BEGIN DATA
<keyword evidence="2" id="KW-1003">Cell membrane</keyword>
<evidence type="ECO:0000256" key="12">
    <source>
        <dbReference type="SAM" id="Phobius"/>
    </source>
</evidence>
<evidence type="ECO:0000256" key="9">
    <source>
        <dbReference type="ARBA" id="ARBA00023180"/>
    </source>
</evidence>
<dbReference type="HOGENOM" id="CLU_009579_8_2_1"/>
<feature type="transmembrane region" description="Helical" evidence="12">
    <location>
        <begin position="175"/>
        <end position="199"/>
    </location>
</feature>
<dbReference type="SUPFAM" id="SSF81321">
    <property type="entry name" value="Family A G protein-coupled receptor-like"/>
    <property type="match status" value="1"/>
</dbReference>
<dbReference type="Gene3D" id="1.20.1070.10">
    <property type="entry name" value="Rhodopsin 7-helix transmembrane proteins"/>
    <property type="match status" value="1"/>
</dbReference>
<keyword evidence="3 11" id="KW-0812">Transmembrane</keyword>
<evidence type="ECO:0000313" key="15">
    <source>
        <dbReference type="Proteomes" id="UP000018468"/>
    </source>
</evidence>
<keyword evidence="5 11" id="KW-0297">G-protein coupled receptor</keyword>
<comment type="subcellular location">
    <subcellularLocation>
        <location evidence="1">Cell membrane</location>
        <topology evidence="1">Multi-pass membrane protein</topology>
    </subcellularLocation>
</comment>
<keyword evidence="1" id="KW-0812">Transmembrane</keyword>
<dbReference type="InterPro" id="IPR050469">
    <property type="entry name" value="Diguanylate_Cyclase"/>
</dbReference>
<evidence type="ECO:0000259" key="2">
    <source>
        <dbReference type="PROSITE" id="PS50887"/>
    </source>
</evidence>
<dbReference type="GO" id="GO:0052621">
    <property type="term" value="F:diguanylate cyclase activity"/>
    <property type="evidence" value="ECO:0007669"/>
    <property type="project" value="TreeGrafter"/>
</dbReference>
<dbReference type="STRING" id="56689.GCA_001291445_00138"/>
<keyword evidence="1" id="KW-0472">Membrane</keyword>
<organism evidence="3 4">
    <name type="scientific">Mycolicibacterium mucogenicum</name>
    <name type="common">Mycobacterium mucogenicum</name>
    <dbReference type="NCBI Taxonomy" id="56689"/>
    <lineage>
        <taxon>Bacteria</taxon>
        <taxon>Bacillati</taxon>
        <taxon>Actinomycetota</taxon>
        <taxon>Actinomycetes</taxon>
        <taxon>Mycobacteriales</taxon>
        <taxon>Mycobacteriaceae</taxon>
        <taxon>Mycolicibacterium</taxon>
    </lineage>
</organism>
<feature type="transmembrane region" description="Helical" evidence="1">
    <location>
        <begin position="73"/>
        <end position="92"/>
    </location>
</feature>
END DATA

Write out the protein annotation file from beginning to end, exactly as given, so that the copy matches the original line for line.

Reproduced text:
<keyword evidence="2" id="KW-1003">Cell membrane</keyword>
<evidence type="ECO:0000256" key="12">
    <source>
        <dbReference type="SAM" id="Phobius"/>
    </source>
</evidence>
<evidence type="ECO:0000256" key="9">
    <source>
        <dbReference type="ARBA" id="ARBA00023180"/>
    </source>
</evidence>
<dbReference type="HOGENOM" id="CLU_009579_8_2_1"/>
<feature type="transmembrane region" description="Helical" evidence="12">
    <location>
        <begin position="175"/>
        <end position="199"/>
    </location>
</feature>
<dbReference type="SUPFAM" id="SSF81321">
    <property type="entry name" value="Family A G protein-coupled receptor-like"/>
    <property type="match status" value="1"/>
</dbReference>
<dbReference type="Gene3D" id="1.20.1070.10">
    <property type="entry name" value="Rhodopsin 7-helix transmembrane proteins"/>
    <property type="match status" value="1"/>
</dbReference>
<keyword evidence="3 11" id="KW-0812">Transmembrane</keyword>
<evidence type="ECO:0000313" key="15">
    <source>
        <dbReference type="Proteomes" id="UP000018468"/>
    </source>
</evidence>
<keyword evidence="5 11" id="KW-0297">G-protein coupled receptor</keyword>
<comment type="subcellular location">
    <subcellularLocation>
        <location evidence="1">Cell membrane</location>
        <topology evidence="1">Multi-pass membrane protein</topology>
    </subcellularLocation>
</comment>
<keyword evidence="1" id="KW-0812">Transmembrane</keyword>
<dbReference type="InterPro" id="IPR050469">
    <property type="entry name" value="Diguanylate_Cyclase"/>
</dbReference>
<evidence type="ECO:0000259" key="2">
    <source>
        <dbReference type="PROSITE" id="PS50887"/>
    </source>
</evidence>
<dbReference type="GO" id="GO:0052621">
    <property type="term" value="F:diguanylate cyclase activity"/>
    <property type="evidence" value="ECO:0007669"/>
    <property type="project" value="TreeGrafter"/>
</dbReference>
<dbReference type="STRING" id="56689.GCA_001291445_00138"/>
<keyword evidence="1" id="KW-0472">Membrane</keyword>
<organism evidence="3 4">
    <name type="scientific">Mycolicibacterium mucogenicum</name>
    <name type="common">Mycobacterium mucogenicum</name>
    <dbReference type="NCBI Taxonomy" id="56689"/>
    <lineage>
        <taxon>Bacteria</taxon>
        <taxon>Bacillati</taxon>
        <taxon>Actinomycetota</taxon>
        <taxon>Actinomycetes</taxon>
        <taxon>Mycobacteriales</taxon>
        <taxon>Mycobacteriaceae</taxon>
        <taxon>Mycolicibacterium</taxon>
    </lineage>
</organism>
<feature type="transmembrane region" description="Helical" evidence="1">
    <location>
        <begin position="73"/>
        <end position="92"/>
    </location>
</feature>